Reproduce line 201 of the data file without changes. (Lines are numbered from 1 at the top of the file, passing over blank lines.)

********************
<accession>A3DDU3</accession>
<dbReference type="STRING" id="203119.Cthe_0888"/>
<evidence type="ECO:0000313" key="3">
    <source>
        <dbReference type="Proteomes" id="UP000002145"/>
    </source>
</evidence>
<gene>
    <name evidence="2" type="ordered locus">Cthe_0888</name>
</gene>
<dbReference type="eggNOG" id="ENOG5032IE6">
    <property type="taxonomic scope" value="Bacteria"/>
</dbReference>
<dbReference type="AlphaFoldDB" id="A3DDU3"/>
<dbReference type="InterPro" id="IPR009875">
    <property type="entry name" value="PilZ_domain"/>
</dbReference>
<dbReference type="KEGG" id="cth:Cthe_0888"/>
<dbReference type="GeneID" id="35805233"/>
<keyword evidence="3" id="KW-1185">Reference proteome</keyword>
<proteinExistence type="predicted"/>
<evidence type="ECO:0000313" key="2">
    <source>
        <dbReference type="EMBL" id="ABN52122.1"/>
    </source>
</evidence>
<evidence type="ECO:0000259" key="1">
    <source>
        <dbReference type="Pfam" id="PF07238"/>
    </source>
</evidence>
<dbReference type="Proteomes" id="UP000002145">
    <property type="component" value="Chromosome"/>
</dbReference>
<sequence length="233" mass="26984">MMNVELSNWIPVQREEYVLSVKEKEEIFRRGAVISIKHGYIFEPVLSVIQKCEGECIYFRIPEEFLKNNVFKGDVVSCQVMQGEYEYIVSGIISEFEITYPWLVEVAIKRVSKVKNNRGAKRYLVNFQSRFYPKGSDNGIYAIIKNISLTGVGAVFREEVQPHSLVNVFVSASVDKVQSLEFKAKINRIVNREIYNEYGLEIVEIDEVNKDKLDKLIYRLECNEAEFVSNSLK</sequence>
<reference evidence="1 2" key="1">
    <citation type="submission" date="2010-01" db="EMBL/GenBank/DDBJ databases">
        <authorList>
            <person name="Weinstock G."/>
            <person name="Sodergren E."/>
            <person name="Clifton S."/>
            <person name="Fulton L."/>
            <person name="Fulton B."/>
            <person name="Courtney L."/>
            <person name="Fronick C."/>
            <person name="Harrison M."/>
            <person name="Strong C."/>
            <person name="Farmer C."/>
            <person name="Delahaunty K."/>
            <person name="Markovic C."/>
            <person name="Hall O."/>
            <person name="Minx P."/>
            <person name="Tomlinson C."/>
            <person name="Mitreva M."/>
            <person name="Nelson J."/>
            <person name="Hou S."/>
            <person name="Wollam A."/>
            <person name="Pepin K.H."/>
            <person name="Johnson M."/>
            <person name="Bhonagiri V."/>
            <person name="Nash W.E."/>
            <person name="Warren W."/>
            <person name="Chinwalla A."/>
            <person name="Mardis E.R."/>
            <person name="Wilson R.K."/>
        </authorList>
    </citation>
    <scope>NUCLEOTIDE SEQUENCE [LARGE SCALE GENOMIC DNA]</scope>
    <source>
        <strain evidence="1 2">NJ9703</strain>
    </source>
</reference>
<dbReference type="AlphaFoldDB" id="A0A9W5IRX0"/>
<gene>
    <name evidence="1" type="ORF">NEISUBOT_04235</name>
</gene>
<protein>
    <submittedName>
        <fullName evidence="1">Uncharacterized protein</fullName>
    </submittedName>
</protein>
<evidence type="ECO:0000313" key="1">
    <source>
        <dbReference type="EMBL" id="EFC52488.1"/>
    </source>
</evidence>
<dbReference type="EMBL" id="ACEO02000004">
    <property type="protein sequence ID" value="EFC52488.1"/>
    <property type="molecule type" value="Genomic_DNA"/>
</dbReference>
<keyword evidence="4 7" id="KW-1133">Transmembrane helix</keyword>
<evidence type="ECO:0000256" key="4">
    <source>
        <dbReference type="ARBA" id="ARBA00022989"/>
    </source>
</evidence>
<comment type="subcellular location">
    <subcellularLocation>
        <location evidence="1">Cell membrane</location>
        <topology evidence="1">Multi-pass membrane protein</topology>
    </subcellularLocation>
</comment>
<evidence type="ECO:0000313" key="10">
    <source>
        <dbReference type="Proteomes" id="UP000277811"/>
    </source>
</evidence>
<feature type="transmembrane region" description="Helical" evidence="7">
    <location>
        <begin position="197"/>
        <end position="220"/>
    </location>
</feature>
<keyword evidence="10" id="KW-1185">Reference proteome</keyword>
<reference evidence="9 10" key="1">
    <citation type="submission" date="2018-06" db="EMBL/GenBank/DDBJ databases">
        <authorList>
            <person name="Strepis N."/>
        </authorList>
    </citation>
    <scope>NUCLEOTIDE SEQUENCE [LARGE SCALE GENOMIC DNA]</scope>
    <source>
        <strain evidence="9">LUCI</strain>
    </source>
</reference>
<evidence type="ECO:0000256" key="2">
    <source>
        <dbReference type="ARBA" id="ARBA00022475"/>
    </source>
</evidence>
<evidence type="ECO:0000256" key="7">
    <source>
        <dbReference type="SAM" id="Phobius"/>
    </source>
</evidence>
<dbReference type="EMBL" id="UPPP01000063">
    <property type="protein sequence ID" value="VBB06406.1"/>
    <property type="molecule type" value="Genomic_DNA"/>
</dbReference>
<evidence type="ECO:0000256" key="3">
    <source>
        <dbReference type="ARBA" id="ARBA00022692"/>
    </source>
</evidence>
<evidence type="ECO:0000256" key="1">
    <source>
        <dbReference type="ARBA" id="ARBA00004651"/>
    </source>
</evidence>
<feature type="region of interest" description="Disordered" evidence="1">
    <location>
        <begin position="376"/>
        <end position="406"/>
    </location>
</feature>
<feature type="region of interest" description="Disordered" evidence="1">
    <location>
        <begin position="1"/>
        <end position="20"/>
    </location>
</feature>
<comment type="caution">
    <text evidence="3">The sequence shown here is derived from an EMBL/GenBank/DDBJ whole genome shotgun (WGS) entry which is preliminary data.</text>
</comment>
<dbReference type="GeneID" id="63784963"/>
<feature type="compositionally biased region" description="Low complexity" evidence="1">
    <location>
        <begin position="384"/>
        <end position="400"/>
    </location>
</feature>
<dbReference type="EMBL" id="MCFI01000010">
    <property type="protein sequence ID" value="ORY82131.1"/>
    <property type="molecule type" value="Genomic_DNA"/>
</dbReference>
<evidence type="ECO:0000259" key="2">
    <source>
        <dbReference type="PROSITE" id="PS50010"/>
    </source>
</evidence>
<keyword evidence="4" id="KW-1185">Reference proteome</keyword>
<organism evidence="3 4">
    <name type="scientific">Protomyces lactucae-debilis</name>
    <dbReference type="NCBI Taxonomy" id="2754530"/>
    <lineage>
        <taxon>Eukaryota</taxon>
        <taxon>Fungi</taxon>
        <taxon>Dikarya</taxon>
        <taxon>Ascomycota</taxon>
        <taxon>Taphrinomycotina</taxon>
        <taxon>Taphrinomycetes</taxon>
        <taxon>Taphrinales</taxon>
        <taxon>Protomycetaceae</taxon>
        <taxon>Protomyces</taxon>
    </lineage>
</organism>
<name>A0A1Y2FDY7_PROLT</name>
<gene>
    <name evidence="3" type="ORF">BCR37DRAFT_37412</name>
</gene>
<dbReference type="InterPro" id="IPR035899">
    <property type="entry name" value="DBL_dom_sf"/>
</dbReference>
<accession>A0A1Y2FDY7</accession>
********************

<dbReference type="InterPro" id="IPR035899">